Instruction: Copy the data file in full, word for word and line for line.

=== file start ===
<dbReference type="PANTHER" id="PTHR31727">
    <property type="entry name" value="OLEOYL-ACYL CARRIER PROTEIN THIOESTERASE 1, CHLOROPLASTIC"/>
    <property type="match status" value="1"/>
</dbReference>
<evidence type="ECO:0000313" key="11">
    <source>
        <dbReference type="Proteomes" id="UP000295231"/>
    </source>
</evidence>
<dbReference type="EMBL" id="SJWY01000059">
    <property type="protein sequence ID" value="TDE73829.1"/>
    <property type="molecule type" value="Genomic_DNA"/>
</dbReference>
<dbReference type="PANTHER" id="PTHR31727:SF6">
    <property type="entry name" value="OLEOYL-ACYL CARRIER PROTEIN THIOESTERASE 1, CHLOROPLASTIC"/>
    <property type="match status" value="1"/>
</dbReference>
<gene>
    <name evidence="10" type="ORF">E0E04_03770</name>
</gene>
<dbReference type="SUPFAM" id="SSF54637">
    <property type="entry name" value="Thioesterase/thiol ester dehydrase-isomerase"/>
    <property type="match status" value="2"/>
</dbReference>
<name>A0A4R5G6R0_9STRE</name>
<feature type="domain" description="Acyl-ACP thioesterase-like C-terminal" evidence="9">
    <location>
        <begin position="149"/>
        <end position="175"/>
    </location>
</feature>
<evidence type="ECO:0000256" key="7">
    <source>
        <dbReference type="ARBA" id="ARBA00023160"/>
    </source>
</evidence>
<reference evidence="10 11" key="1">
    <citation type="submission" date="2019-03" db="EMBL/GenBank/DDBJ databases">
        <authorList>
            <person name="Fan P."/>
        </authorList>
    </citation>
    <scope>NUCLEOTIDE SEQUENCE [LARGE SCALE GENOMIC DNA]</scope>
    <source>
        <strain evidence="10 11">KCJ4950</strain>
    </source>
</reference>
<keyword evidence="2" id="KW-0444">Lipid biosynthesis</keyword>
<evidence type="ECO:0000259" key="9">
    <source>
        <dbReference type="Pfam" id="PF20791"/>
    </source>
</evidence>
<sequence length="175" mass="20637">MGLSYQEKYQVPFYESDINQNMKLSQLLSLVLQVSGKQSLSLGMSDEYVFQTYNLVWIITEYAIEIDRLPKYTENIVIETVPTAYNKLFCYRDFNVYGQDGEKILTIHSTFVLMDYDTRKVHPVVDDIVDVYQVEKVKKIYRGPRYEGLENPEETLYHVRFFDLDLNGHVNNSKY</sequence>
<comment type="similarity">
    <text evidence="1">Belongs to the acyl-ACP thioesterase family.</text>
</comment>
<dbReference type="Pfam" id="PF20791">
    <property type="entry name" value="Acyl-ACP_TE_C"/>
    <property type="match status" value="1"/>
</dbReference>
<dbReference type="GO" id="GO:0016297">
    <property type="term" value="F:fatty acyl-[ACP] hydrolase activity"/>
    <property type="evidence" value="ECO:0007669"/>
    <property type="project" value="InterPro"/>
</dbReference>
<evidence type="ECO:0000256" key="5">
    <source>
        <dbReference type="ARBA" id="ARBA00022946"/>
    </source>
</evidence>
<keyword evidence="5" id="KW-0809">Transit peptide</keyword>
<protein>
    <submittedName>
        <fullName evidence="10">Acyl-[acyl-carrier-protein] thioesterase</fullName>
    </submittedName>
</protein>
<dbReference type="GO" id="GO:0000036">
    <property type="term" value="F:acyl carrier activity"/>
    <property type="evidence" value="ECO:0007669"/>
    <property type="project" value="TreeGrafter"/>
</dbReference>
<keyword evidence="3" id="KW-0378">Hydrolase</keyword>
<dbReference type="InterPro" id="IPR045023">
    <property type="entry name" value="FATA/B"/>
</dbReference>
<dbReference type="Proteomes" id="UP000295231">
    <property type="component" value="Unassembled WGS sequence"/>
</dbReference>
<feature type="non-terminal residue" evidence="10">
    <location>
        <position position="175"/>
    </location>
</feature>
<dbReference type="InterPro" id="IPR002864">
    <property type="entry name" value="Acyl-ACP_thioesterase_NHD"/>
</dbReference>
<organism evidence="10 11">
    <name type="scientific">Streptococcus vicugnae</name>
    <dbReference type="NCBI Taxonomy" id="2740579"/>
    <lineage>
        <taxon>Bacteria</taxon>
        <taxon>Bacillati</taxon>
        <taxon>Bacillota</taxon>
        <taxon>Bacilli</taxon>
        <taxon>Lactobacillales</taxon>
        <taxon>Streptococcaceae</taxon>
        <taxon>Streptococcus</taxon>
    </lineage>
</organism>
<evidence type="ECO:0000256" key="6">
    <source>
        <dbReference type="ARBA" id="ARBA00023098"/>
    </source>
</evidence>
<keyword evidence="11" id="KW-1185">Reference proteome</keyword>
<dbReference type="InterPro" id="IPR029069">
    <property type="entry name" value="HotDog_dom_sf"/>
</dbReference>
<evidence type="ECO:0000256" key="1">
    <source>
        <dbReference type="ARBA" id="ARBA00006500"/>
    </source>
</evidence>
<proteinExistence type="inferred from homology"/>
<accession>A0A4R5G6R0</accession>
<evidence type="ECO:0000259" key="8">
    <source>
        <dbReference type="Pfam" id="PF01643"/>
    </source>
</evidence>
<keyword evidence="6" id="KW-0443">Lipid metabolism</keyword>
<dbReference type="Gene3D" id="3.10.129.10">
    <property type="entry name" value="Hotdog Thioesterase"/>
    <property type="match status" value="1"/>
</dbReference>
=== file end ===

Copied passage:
<dbReference type="PANTHER" id="PTHR31727">
    <property type="entry name" value="OLEOYL-ACYL CARRIER PROTEIN THIOESTERASE 1, CHLOROPLASTIC"/>
    <property type="match status" value="1"/>
</dbReference>
<evidence type="ECO:0000313" key="11">
    <source>
        <dbReference type="Proteomes" id="UP000295231"/>
    </source>
</evidence>
<dbReference type="EMBL" id="SJWY01000059">
    <property type="protein sequence ID" value="TDE73829.1"/>
    <property type="molecule type" value="Genomic_DNA"/>
</dbReference>
<dbReference type="PANTHER" id="PTHR31727:SF6">
    <property type="entry name" value="OLEOYL-ACYL CARRIER PROTEIN THIOESTERASE 1, CHLOROPLASTIC"/>
    <property type="match status" value="1"/>
</dbReference>
<gene>
    <name evidence="10" type="ORF">E0E04_03770</name>
</gene>
<dbReference type="SUPFAM" id="SSF54637">
    <property type="entry name" value="Thioesterase/thiol ester dehydrase-isomerase"/>
    <property type="match status" value="2"/>
</dbReference>
<name>A0A4R5G6R0_9STRE</name>
<feature type="domain" description="Acyl-ACP thioesterase-like C-terminal" evidence="9">
    <location>
        <begin position="149"/>
        <end position="175"/>
    </location>
</feature>
<evidence type="ECO:0000256" key="7">
    <source>
        <dbReference type="ARBA" id="ARBA00023160"/>
    </source>
</evidence>
<reference evidence="10 11" key="1">
    <citation type="submission" date="2019-03" db="EMBL/GenBank/DDBJ databases">
        <authorList>
            <person name="Fan P."/>
        </authorList>
    </citation>
    <scope>NUCLEOTIDE SEQUENCE [LARGE SCALE GENOMIC DNA]</scope>
    <source>
        <strain evidence="10 11">KCJ4950</strain>
    </source>
</reference>
<keyword evidence="2" id="KW-0444">Lipid biosynthesis</keyword>
<evidence type="ECO:0000259" key="9">
    <source>
        <dbReference type="Pfam" id="PF20791"/>
    </source>
</evidence>
<sequence length="175" mass="20637">MGLSYQEKYQVPFYESDINQNMKLSQLLSLVLQVSGKQSLSLGMSDEYVFQTYNLVWIITEYAIEIDRLPKYTENIVIETVPTAYNKLFCYRDFNVYGQDGEKILTIHSTFVLMDYDTRKVHPVVDDIVDVYQVEKVKKIYRGPRYEGLENPEETLYHVRFFDLDLNGHVNNSKY</sequence>
<comment type="similarity">
    <text evidence="1">Belongs to the acyl-ACP thioesterase family.</text>
</comment>
<dbReference type="Pfam" id="PF20791">
    <property type="entry name" value="Acyl-ACP_TE_C"/>
    <property type="match status" value="1"/>
</dbReference>
<dbReference type="GO" id="GO:0016297">
    <property type="term" value="F:fatty acyl-[ACP] hydrolase activity"/>
    <property type="evidence" value="ECO:0007669"/>
    <property type="project" value="InterPro"/>
</dbReference>
<evidence type="ECO:0000256" key="5">
    <source>
        <dbReference type="ARBA" id="ARBA00022946"/>
    </source>
</evidence>
<keyword evidence="5" id="KW-0809">Transit peptide</keyword>
<protein>
    <submittedName>
        <fullName evidence="10">Acyl-[acyl-carrier-protein] thioesterase</fullName>
    </submittedName>
</protein>
<dbReference type="GO" id="GO:0000036">
    <property type="term" value="F:acyl carrier activity"/>
    <property type="evidence" value="ECO:0007669"/>
    <property type="project" value="TreeGrafter"/>
</dbReference>
<keyword evidence="3" id="KW-0378">Hydrolase</keyword>
<dbReference type="InterPro" id="IPR045023">
    <property type="entry name" value="FATA/B"/>
</dbReference>
<dbReference type="Proteomes" id="UP000295231">
    <property type="component" value="Unassembled WGS sequence"/>
</dbReference>
<feature type="non-terminal residue" evidence="10">
    <location>
        <position position="175"/>
    </location>
</feature>
<dbReference type="InterPro" id="IPR002864">
    <property type="entry name" value="Acyl-ACP_thioesterase_NHD"/>
</dbReference>
<organism evidence="10 11">
    <name type="scientific">Streptococcus vicugnae</name>
    <dbReference type="NCBI Taxonomy" id="2740579"/>
    <lineage>
        <taxon>Bacteria</taxon>
        <taxon>Bacillati</taxon>
        <taxon>Bacillota</taxon>
        <taxon>Bacilli</taxon>
        <taxon>Lactobacillales</taxon>
        <taxon>Streptococcaceae</taxon>
        <taxon>Streptococcus</taxon>
    </lineage>
</organism>
<evidence type="ECO:0000256" key="6">
    <source>
        <dbReference type="ARBA" id="ARBA00023098"/>
    </source>
</evidence>
<keyword evidence="11" id="KW-1185">Reference proteome</keyword>
<dbReference type="InterPro" id="IPR029069">
    <property type="entry name" value="HotDog_dom_sf"/>
</dbReference>
<evidence type="ECO:0000256" key="1">
    <source>
        <dbReference type="ARBA" id="ARBA00006500"/>
    </source>
</evidence>
<proteinExistence type="inferred from homology"/>
<accession>A0A4R5G6R0</accession>
<evidence type="ECO:0000259" key="8">
    <source>
        <dbReference type="Pfam" id="PF01643"/>
    </source>
</evidence>
<keyword evidence="6" id="KW-0443">Lipid metabolism</keyword>
<dbReference type="Gene3D" id="3.10.129.10">
    <property type="entry name" value="Hotdog Thioesterase"/>
    <property type="match status" value="1"/>
</dbReference>